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UNIVERSITÉ DE LUBUMBASHI Rectorat Service de Coopération.

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Presentation on theme: "UNIVERSITÉ DE LUBUMBASHI Rectorat Service de Coopération."— Presentation transcript:

1 UNIVERSITÉ DE LUBUMBASHI Rectorat Service de Coopération


3 Presentation of the University of Lubumbashi The University of Lubumbashi is located in Lubumbashi in the South-east of D.R. Congo, 2000 km away from Kinshasa and 30 km away from the Zambian border Brief History -1956-1960: Official university of Belgian Congo and Ruanda-Urundi -1960-1963: University of Katanga State in Elisabethville -1963-1971: Official university of Congo -1971-1981: National university of Zaire, Campus of Lubumbashi -1981- to this day: University of Lubumbashi

4 Faculties and Colleges Number of students Agronomics: 867 Law: 4003 Art and Human Sciences: 1458 Medicine: 6150 Veterinary medicine: 376 Polytechnics: 1183 Psychology and Sciences of Education: 706 Sciences: 534 Economics and Management: 2725 Pharmaceutical sciences: 732 Administrative, political and social sciences: 3113 College of criminology: 42 College of public health: 347 College of industrial engineers: 1242 Total 23478

5 Teaching Board -Professors: 194 -Scientific Staff members: 513 Administrative staff members -Officers: 230 -Subordinates: 703

6 University co-operation: (Signed conventions) At the international level - Belgium: CUD-CIUF, VLIR-UOS, MRAC - AUF (University Agency of the Francophonie) - SARUA - AUA - France: University of METZ, of Bordeaux, Clermont Ferrand, Jules Vernes, - Republic of South Africa: University of Kwazulu Natal - Angola: University Augustino Neto of Luanda - Zambia: University of Zambia - USA: Dominican University At the national level - University of Kinshasa - Official University of Bukavu Catholic university of Bukavu University of the Graben in Butembo


8 It is an agreement signed between three universities: University of Liege (ULg), the University of KwaZulu- Natal (UKZN) and the University of Lubumbashi (UNILU). This protocol was signed on March 16, 2006, after several meetings of consultations for making it ready. It is the case of the meeting that took place from December 8 to December 10, 2005 in Lubumbashi. Follow-up and assessment Meetings were held in Durban in March 2006, in Liege in July 2006 and Liege in February 2008.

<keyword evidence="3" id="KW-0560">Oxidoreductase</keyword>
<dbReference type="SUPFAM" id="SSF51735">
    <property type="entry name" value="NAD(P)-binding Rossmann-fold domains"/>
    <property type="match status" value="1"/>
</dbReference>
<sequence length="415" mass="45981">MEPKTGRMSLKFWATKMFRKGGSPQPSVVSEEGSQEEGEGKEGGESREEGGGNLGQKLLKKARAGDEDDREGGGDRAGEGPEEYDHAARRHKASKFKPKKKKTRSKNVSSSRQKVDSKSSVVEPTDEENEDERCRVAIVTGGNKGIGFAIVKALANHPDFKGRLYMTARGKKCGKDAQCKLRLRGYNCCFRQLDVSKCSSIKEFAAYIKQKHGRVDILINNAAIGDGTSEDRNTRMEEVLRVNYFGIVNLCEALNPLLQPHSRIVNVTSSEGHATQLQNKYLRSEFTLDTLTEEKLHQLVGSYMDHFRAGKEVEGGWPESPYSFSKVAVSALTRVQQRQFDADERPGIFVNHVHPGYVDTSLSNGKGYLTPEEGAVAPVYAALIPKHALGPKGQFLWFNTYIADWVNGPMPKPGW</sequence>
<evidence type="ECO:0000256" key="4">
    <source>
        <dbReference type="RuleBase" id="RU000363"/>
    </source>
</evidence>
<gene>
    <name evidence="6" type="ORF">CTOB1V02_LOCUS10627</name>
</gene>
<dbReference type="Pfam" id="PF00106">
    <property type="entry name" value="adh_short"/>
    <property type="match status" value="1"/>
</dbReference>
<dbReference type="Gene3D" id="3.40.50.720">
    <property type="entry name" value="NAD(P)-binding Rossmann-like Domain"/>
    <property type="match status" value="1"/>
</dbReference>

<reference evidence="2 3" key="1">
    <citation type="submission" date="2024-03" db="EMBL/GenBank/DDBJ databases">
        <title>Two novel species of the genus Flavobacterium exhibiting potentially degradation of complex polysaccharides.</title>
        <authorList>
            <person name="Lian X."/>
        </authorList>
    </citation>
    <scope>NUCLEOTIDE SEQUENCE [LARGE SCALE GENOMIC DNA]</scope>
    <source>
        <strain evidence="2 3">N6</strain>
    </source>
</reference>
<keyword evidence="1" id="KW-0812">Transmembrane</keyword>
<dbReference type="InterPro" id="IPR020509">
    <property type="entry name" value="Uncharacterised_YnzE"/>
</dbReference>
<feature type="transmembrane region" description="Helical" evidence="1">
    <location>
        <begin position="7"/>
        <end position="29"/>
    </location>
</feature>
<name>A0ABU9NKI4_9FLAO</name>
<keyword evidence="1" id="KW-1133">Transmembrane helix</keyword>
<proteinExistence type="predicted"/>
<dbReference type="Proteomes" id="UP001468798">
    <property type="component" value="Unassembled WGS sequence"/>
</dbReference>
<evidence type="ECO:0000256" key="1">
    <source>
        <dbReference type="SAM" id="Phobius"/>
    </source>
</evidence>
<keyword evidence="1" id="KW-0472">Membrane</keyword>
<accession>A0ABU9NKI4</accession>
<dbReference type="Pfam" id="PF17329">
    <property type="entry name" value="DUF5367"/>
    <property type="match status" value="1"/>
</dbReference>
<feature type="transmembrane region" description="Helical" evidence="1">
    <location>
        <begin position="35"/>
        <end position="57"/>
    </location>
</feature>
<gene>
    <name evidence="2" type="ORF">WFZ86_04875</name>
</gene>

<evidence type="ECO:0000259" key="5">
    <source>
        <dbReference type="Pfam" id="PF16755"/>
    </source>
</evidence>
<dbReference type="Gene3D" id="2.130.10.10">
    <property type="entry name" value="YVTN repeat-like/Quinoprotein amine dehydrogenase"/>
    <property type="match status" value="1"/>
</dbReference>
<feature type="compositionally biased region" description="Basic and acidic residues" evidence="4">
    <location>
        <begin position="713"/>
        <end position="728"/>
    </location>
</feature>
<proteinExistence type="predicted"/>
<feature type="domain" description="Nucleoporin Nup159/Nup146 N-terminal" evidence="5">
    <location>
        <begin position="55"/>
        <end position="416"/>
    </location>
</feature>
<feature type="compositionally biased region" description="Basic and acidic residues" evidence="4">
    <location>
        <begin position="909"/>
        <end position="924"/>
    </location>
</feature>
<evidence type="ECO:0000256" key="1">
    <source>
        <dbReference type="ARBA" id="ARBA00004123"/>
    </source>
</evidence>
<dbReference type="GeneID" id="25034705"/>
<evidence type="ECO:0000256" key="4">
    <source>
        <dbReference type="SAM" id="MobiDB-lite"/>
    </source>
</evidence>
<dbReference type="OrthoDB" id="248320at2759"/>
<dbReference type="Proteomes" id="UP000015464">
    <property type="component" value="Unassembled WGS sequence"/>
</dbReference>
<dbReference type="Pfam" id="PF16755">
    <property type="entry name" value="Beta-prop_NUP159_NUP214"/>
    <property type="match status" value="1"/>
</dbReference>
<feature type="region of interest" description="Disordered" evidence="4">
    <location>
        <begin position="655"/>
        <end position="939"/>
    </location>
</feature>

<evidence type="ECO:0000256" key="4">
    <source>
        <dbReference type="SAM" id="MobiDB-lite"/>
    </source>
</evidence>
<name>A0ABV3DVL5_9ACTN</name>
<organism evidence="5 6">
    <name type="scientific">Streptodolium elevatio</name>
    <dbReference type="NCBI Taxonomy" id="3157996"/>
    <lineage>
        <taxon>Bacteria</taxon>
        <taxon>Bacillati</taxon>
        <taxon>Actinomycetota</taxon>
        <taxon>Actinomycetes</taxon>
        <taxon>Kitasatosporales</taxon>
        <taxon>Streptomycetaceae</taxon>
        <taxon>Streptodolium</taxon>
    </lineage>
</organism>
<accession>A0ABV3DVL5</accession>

9 Aim in view Reinforcing the scientific and academic co-operation between the three universities in facilitating direct contacts between the active authorities, the persons in charge of faculties and departments and research centres

10 Target sectors of co-operation Exchange (mobility) of professors, researchers and technicians for short stays Exchange (mobility) of students; Setting up joint scientific research activities; Regular Co-organization of conferences, seminars, symposium… ; Raising up funds in each of the three universities to support students scientific exchange; Exchange of information, materials (equipment) for teaching and publications;

11 First academic and scientific activities for collaboration Organization of teachings and studies on management and entrepreneurship; Research projects on mining, metallurgy and environment; Research projects on questions related to NGOs and civil society and to the change of culture and evolution of urban societies; Projects on food and agro-pastoral research; English teaching and learning (UNILU) and French teaching and learning (UKZN); Reinforcing capacities in making development projects (UNILU) Joint research projects on HIV/AIDS, blood Transfusion and emerging infections;

12 Achievements Regular missions of teaching to the Faculty of Economic sciences (Unilu) in connection with the Management and entrepreneurship project (by ULG and UKZN); Annual meeting (at Unilu) of an International symposium on HIV/AIDS; Meeting of restitution of a research on mining environment in Katanga (at Unilu); A visit of the Dean of Faculty of Medicine of Unilu to UKZN; Some visits (for a work) of the Rector of Unilu to UKZN and ULg; Some follow-up and evaluation meetings.